Crash Into Me (2009), by Albert Borris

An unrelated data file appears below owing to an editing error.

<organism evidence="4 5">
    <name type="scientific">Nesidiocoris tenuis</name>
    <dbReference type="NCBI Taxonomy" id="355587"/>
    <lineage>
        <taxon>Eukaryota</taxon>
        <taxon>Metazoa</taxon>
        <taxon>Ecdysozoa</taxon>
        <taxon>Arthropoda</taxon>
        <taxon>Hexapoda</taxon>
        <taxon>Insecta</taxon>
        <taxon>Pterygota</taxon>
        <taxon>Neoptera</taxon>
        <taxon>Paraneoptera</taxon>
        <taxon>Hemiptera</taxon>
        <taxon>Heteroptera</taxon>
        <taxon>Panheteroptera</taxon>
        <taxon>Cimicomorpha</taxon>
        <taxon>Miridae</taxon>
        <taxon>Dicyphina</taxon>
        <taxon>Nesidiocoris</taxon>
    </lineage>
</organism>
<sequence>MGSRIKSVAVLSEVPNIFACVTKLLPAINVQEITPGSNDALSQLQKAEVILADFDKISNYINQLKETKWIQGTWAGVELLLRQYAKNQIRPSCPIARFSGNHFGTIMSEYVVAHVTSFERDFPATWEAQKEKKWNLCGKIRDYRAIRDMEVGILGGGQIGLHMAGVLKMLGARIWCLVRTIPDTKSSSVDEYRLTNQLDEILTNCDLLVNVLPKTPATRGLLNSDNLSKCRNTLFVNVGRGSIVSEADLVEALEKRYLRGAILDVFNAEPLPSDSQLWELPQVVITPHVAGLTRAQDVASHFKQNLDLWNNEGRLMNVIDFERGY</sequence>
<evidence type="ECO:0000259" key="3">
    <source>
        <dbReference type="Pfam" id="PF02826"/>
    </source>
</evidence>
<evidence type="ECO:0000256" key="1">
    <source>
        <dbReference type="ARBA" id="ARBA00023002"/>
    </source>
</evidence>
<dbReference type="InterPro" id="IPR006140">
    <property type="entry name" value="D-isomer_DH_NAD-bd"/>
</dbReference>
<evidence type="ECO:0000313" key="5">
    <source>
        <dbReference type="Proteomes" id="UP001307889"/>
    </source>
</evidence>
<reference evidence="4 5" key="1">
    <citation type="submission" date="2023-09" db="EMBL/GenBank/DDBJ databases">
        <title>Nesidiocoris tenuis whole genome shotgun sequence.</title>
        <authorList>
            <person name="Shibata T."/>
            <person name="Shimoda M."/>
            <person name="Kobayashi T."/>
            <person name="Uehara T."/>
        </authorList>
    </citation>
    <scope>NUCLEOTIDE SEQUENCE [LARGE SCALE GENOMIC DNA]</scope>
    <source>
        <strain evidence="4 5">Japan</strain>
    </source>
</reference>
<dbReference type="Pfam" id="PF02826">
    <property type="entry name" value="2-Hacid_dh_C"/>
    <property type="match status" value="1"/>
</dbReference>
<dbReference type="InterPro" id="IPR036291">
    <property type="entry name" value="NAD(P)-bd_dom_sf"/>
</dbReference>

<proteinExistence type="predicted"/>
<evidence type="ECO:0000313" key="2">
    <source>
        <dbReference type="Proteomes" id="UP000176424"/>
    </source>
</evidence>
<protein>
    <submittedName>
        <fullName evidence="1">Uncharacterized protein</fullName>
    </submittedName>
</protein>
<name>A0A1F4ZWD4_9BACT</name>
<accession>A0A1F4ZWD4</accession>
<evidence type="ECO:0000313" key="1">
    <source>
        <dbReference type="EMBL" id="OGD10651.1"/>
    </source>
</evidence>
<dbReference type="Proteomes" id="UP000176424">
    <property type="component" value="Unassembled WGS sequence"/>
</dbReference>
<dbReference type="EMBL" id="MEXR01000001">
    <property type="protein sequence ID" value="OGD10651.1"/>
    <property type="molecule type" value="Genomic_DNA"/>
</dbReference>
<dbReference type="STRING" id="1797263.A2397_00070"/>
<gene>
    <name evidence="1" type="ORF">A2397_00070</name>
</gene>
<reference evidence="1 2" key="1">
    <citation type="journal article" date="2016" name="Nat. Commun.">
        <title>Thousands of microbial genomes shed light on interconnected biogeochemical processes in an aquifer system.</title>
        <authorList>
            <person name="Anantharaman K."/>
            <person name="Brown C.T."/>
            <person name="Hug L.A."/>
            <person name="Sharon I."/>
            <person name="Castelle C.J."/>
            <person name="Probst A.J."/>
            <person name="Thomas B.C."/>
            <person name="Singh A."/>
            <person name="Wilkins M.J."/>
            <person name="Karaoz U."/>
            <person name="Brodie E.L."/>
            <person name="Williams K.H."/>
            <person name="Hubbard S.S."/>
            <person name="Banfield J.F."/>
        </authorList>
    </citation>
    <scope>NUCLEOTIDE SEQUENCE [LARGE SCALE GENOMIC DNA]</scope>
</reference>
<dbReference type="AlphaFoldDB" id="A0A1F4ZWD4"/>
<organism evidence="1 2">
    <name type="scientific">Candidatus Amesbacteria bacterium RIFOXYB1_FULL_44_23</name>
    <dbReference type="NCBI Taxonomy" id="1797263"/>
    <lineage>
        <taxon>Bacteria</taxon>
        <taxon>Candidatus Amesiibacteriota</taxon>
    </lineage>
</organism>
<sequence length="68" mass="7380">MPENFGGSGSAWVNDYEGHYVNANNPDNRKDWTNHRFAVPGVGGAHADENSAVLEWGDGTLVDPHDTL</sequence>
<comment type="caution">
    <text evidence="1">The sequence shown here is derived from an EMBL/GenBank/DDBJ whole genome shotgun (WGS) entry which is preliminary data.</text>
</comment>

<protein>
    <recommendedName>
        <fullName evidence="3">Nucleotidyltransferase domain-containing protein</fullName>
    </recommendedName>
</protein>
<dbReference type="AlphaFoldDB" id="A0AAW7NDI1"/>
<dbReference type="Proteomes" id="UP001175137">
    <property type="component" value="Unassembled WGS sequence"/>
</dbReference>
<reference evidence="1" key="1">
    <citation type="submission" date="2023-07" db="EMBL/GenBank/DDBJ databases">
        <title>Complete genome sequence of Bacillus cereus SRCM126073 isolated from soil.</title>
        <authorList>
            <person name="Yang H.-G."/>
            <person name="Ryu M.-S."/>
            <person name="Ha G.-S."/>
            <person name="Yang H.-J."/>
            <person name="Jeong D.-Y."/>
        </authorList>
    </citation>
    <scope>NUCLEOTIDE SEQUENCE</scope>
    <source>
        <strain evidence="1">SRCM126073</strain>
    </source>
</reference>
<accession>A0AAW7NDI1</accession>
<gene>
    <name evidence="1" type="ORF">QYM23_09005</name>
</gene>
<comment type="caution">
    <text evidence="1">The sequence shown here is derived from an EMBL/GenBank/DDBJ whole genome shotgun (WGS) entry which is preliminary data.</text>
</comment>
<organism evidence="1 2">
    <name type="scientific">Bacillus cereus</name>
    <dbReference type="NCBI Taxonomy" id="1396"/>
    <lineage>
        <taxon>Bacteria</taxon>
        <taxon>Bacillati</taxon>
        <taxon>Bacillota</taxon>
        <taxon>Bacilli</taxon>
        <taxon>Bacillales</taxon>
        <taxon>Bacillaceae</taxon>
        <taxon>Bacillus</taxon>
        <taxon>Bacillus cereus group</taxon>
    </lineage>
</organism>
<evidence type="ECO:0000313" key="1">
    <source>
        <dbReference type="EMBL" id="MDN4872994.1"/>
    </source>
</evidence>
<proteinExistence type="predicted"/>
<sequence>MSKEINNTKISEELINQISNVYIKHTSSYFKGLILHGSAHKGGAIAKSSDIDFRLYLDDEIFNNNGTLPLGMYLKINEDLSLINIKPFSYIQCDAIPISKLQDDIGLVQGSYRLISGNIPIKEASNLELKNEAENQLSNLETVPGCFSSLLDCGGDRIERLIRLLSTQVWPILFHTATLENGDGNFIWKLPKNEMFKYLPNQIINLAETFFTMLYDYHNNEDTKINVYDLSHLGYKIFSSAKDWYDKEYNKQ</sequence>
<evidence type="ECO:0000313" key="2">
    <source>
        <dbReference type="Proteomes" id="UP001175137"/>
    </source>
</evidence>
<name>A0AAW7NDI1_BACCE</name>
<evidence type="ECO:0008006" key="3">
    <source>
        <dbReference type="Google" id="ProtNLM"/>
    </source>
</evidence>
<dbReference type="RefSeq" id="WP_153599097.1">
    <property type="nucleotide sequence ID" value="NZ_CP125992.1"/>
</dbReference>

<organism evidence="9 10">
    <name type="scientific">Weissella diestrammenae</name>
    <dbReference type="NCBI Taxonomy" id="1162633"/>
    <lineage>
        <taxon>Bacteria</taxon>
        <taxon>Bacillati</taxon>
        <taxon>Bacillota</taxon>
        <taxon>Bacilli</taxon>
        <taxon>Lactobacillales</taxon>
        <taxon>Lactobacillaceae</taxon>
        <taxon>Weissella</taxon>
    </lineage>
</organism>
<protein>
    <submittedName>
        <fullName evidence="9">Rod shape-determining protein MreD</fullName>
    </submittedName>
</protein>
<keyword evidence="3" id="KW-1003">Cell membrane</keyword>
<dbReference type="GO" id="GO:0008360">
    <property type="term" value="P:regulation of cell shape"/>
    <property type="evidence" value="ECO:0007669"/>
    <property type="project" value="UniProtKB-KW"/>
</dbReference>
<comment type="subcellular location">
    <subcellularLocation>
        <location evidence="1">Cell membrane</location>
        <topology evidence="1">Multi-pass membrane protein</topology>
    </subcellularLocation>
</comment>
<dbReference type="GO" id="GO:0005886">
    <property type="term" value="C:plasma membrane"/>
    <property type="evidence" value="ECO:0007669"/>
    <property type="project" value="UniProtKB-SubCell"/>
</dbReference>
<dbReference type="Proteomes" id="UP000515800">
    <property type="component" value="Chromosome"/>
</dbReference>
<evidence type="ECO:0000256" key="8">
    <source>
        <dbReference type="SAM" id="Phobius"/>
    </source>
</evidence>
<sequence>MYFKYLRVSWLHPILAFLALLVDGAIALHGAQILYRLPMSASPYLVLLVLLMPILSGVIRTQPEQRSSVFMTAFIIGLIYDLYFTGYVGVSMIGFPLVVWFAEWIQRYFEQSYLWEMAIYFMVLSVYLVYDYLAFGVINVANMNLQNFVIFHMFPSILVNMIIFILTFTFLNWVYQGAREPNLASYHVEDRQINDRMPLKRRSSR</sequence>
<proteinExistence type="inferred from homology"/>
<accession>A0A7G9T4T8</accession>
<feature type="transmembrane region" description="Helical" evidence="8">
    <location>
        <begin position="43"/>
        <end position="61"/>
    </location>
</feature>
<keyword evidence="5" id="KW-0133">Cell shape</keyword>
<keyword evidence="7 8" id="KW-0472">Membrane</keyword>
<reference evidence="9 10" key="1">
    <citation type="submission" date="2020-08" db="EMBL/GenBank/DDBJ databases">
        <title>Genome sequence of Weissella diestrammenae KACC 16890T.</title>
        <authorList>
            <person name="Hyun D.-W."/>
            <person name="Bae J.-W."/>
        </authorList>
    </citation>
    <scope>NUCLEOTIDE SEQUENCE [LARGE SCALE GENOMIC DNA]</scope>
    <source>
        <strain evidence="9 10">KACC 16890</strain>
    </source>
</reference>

The premise is that four highschool students who have met online in a chatroom devoted to teen suicide decide to travel across the USA visiting the graves of famous suicide victims, then drive to Death Valley and kill themselves. Not the most auspicious of beginnings.  The characters are well constructed, and knowledge of the narrator judicially presented, so that in the end, the plot twist that helps us understand the narrator’s history and thus psyche is extremely artfully delivered.  The ending, so carefully and successfully orchestrated, is the best part of the book, however; I never fully engaged with any of the characters or their problems. The author was for decades a school counsellor, and his expert understanding of teen psychology does come out in the novel, but his characters exhibit perhaps a little too much “me, me, me,” even for a teen angst novel.  The exclusion of any other perspectives did not permit for a balanced consideration of their positions, even when they were continually commenting on one another’s perspectives on reality, and ultimately did help to heal one another.  Overall, I felt the book was too focused inward, both in terms of characters and overall tone.  The fabulously crafted ending almost redeems the preceding story, but not quite.


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